How to prepare for the technological breakthroughs megatrend, and the eight technologies to start with 2017
- Artificial intelligence (AI): Software algorithms that are capable of performing tasks that normally require human intelligence, such as visual perception, speech recognition, decision-making, and language translation. AI is an “umbrella” concept that is made up of numerous subfields such as machine learning, which focuses on the development of programs that can teach themselves to learn, understand, reason, plan, and act (i.e., become more “intelligent”) when exposed to new data in the right quantities.
- Augmented reality (AR): Addition of information or visuals to the physical world, via a graphics and/or audio overlay, to improve the user experience for a task or a product. This “augmentation” of the real world is achieved via supplemental devices that render and display said information. AR is distinct from Virtual Reality (VR); the latter being designed and used to re-create reality within a confined experience.
- Blockchain: Distributed electronic ledger that uses software algorithms to record and confirm transactions with reliability and anonymity. The record of events is shared between many parties and information once entered cannot be altered, as the downstream chain reinforces upstream transactions.
- Drones: Air or water-based devices and vehicles, for example Unmanned Aerial Vehicles (UAV), that fly or move without an on-board human pilot. Drones can operate autonomously (via on-board computers) on a predefined flight plan or be controlled remotely. (Note: This category is distinct from autonomous land-based vehicles.)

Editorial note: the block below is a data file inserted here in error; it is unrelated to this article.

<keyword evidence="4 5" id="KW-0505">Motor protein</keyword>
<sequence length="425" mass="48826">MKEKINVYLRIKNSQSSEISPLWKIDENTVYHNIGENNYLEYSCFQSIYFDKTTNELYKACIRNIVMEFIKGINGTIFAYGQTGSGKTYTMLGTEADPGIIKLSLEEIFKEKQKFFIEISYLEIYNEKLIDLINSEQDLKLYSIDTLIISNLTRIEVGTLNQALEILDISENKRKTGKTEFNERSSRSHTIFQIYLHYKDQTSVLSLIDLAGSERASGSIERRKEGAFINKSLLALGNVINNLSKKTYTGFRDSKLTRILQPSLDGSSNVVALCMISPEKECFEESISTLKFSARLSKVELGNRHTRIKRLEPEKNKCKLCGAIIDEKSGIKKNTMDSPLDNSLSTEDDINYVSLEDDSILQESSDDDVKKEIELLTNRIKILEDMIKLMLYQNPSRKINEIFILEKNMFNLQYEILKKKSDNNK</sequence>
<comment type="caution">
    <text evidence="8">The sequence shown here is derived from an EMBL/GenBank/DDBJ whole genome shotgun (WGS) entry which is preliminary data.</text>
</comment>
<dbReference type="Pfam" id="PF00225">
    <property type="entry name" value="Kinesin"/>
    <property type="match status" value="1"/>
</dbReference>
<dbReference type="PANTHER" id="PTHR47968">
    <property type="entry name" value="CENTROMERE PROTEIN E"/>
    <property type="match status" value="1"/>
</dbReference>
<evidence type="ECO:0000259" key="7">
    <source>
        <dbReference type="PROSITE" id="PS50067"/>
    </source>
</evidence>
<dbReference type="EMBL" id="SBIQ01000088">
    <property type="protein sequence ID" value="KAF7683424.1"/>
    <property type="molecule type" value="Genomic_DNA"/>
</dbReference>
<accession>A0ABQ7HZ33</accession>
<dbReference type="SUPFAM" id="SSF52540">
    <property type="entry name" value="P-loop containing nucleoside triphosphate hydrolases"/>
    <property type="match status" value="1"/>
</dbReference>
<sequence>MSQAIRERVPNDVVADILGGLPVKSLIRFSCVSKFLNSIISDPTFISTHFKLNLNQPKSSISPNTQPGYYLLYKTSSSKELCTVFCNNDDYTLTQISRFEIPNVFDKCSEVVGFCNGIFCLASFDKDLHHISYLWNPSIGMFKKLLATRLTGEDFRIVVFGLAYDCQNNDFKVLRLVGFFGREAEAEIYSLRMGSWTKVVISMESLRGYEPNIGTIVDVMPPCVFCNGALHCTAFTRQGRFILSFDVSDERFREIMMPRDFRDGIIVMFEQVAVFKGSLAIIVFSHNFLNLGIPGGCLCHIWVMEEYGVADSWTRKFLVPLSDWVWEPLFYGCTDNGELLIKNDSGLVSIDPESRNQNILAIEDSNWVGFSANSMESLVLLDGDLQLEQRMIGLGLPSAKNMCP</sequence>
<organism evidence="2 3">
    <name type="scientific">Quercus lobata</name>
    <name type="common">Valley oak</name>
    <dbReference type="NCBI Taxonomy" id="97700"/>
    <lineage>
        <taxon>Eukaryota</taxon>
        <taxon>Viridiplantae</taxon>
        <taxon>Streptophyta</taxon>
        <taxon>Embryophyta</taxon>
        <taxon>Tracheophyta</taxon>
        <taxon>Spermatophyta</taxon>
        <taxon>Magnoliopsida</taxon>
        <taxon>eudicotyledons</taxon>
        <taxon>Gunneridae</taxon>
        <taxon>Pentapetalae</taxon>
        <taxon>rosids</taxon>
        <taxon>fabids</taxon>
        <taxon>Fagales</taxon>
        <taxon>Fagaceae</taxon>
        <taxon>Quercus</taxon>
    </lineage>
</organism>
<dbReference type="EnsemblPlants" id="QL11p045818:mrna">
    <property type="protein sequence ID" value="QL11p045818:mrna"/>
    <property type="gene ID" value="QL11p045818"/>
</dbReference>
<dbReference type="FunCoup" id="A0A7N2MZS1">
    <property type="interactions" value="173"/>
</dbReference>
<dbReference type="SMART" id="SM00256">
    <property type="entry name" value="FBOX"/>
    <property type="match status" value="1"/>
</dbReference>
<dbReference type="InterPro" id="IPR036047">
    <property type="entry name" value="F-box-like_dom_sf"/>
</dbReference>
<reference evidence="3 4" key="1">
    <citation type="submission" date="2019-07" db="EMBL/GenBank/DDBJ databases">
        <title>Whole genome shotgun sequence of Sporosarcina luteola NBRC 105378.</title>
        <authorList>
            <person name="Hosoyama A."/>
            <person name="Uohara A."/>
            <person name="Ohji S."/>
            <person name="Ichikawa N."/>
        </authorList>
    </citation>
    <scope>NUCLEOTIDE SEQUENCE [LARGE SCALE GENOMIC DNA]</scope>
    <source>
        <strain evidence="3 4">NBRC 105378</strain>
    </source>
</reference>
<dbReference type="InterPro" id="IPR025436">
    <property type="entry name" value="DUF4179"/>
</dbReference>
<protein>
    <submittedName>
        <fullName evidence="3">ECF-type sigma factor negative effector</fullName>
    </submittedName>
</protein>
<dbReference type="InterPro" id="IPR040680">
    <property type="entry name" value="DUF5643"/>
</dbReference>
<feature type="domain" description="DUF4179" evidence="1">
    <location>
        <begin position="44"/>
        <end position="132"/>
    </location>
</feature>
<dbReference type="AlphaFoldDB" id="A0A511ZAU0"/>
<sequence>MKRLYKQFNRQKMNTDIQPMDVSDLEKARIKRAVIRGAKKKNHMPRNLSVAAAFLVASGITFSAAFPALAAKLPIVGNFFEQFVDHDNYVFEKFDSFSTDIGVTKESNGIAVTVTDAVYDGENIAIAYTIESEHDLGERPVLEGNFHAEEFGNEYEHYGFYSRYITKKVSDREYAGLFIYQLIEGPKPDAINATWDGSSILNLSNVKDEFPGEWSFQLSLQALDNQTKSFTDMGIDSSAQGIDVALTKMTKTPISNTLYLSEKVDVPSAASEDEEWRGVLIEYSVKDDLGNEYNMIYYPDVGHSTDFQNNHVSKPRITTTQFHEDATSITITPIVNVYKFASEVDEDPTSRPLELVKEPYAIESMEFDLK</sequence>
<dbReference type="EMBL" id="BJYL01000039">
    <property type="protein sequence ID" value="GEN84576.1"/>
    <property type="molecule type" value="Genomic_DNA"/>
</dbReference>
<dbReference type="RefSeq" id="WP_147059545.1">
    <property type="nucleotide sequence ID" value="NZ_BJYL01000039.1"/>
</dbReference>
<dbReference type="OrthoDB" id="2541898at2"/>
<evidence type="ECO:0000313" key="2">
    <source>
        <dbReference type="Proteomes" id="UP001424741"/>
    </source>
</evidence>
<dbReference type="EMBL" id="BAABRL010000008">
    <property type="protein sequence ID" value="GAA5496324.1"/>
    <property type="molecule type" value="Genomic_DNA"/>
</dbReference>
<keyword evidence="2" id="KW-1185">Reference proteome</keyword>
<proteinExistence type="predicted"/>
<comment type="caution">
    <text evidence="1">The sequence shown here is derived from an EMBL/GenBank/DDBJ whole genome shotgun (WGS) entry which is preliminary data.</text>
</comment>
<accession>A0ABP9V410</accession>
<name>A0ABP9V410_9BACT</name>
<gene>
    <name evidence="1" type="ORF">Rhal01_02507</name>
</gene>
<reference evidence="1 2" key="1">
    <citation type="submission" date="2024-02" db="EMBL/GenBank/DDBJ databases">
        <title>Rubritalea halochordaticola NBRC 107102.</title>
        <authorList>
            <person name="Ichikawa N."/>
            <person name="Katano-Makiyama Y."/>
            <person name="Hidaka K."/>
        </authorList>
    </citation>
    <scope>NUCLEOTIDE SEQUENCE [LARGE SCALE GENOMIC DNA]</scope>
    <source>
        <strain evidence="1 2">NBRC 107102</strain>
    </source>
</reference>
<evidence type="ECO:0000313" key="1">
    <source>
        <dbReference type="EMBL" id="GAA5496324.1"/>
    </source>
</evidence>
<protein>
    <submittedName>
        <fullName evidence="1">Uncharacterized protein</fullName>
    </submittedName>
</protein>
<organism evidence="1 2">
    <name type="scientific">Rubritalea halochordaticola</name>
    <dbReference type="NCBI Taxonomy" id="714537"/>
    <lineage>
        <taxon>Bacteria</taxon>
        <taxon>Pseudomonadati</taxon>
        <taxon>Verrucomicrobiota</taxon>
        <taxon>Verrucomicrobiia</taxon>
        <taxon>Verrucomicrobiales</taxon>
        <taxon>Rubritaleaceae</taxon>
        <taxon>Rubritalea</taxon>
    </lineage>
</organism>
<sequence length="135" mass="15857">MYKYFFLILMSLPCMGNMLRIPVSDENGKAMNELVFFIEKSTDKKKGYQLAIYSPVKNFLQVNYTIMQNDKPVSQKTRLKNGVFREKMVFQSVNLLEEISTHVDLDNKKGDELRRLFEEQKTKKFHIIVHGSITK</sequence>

- Internet of Things (IoT): Network of objects — devices, vehicles, etc. — embedded with sensors, software, network connectivity, and compute capability, that can collect and exchange data over the Internet. IoT enables devices to be connected and remotely monitored or controlled. The term IoT has come to represent any device that is now “connected” and accessible via a network connection. The Industrial IoT (IIoT) is a subset of IoT and refers to its use in manufacturing and industrial sectors.
- Robots: Electro-mechanical machines or virtual agents that automate, augment or assist human activities, autonomously or according to set instructions — often a computer program. (Note: Drones are also robots, but we list them as a separate technology.)
- Virtual reality (VR): Computer-generated simulation of a three-dimensional image or a complete environment, within a defined and contained space (unlike AR), that viewers can interact with in realistic ways. VR is intended to be an immersive experience and typically requires equipment, most commonly a helmet/headset.
- 3D printing: Additive manufacturing techniques used to create three-dimensional objects based on digital models by layering or “printing” successive layers of materials. 3D printing relies on innovative “inks” including plastic, metal, and more recently, glass and wood.
We believe that these technologies will shake things up across all five aspects of your business model – some in very beneficial ways, and some in quite challenging ways, as seen in the following snapshots.
- Strategy: If strategy is about defining “what business to pursue,” then these technologies are opening up a slew of new opportunities and corresponding considerations.
- Customer Engagement: The eight key technologies are already reshaping almost every dimension of companies’ interactions with their customers, from sales and marketing to billing and after-sales support.
- Operations: Artificial intelligence, robots, drones, and 3D printing can all improve operational efficiency and provide significant competitive advantage.
- People and talent: The eight technologies are creating brand-new job categories, but a worrying consequence may be slower job growth. Concurrently, new technologies beget new companies and new job categories.
- Compliance: This is an often overlooked aspect of the business model. We believe the shortlisted technologies will see many companies scrambling to adapt to – and trying to influence – the resulting regulatory landscapes. The regulators themselves are likely to be in a catch-up mode for a while.